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Here's an example of a script that I want to be able to support:

class Testing
  include Dialect

  url_is 'http://localhost:9292'
end

@page = Testing.new
@page.view

The things to note here are:

  1. I'm including a Dialect module. (Code shown below.)
  2. I'm calling a url_is() method directly on the class.
  3. I'm calling a view() method on an instance of the class.

The url_is() method is going to set a @url variable. The view() method ideally would be able to read that variable. That is what I don't seem to be able to do. Here is the code that supports the above script:

module Dialect
  module Generator
    module Assertion
      def url_is(url)
        @url = url
      end
    end
  end
end

module Dialect
  def self.included(caller)
    caller.extend Dialect::Generator::Assertion
  end

  def view
    puts "#{@url}"
  end
end

Here you can see that when Dialect is included, I have an included method that extends my Assertion module. That allows url_is() to work and url_is() does set the instance variable. You can also see I define view() which I want to be able to access that @url variable.

It's the latter part that's not happening. I get why in that I'm trying to read a variable from the Dialect::Generator::Assertion module in the Dialect module but I'm not sure what the best approach is to allow this.

I investigated module and class variable scope and Ruby mixins and instance variables but I haven't found anything that I can determine deals with the situation I'm describing.

share|improve this question
    
Instance variable inside a module? :-/ – uDaY Apr 23 '14 at 20:42
    
@uDaY I take you feel that an instance variable here is not even the appropriate approach? I'm fine with a different approach, as long as the script I provided can run the same way: meaning using some elements, like url_is(), directly on the class and others, like view(), on instances of the class. – Jeff Nyman Apr 23 '14 at 21:24
    
Module cannot be instantiated like a class. So I was wondering why you need an instance variable. – uDaY Apr 23 '14 at 21:27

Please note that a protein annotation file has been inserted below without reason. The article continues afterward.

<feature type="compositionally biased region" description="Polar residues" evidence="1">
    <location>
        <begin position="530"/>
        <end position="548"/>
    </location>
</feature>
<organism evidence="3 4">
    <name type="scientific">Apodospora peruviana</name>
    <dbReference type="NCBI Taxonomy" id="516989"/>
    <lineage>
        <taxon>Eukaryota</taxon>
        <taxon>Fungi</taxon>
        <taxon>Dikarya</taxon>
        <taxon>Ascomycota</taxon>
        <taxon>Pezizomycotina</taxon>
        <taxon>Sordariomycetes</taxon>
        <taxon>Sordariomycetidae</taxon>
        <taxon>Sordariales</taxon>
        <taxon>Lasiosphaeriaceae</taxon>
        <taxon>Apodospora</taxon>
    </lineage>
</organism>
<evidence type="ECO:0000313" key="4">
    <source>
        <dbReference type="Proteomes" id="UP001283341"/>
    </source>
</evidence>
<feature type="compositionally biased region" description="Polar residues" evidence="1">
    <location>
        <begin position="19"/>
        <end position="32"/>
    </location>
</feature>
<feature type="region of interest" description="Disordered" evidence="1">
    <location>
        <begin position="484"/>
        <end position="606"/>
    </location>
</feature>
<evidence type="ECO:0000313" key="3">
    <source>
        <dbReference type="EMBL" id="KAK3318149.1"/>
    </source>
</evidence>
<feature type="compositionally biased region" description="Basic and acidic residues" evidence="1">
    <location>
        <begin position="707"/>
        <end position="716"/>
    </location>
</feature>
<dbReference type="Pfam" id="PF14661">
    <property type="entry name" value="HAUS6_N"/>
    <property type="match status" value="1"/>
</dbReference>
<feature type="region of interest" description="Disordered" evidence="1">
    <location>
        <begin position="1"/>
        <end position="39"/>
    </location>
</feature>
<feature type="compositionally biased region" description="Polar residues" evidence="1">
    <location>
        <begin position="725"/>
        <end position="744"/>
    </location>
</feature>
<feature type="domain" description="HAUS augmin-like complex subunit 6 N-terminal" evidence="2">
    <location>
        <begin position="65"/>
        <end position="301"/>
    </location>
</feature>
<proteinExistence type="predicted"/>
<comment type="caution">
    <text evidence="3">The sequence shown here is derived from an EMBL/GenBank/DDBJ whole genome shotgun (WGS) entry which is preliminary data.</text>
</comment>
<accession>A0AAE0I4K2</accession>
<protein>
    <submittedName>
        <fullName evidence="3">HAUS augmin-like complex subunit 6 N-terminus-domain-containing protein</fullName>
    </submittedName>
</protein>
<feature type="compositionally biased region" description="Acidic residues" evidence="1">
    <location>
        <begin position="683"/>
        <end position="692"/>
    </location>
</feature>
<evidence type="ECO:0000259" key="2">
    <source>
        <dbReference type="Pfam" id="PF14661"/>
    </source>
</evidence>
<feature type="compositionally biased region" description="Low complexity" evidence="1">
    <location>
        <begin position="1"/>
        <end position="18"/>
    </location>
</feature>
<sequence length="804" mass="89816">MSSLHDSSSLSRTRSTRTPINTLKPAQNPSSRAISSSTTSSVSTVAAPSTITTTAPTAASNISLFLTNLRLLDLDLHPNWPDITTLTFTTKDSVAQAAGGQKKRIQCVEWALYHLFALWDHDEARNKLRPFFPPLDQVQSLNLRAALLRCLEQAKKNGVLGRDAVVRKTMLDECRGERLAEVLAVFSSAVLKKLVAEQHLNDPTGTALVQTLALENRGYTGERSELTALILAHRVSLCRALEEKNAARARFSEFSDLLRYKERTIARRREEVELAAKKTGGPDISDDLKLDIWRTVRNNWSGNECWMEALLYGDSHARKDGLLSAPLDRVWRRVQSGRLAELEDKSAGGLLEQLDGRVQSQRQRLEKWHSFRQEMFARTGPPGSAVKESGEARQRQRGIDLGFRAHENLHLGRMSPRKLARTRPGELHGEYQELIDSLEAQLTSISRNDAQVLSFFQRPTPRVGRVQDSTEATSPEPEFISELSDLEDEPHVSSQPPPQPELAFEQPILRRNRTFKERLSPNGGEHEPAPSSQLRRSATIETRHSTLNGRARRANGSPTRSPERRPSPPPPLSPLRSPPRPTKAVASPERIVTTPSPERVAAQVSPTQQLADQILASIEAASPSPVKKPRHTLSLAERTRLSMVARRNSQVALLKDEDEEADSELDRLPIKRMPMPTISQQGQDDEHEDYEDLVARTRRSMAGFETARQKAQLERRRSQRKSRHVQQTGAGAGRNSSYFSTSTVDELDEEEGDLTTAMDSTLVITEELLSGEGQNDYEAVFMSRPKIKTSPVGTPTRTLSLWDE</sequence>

up vote 1 down vote accepted

I think you're getting confused by the class instance variable @view.

When you access an instance variable, the "instance" being referred to is self. In an instance method, self is the instance of the class (as you would expect). In a class, self is the class itself (an instance of Class)! This should illustrate the distinction:

class Foo
  @x = 0

  def initialize
    @x = 1
  end

  def self.x
    @x
  end

  def x
    @x
  end
end

Foo.x # 0
Foo.new.x # 1
Foo.x # still 0, they are entirely separate variables

When you extend Dialect::Generator::Assertion, url_is is added as a class method to Test, so @url is being set as an instance variable for Test itself. But when you include Dialect, view is added as an instance method to Test so the @url it is accessing is for an instance of Test.

In the view method, you can simply specify that you need the class version of the variable

def view
  self.class.class_eval { "#{@url}" }
end
share|improve this answer
    
def view; @@url; end is better ;) – mdesantis Apr 23 '14 at 21:37
1  
Ah, got it. So another way I could do this is put in a def url; @url; end method in Dialect::Generator::Assertion and then, in my view() method I could just call that method, as in self.class.url. This all makes a lot more sense now and you were correct: I was confusing the elements I was working with. – Jeff Nyman Apr 23 '14 at 21:47
    
@mdesantis class instance variables aren't the same thing as class variables. He would need to rewrite most of his code in order to use @@url. – Max Apr 24 '14 at 2:13
    
@Max you are right, I get always confused between them >.< – mdesantis Apr 24 '14 at 7:43

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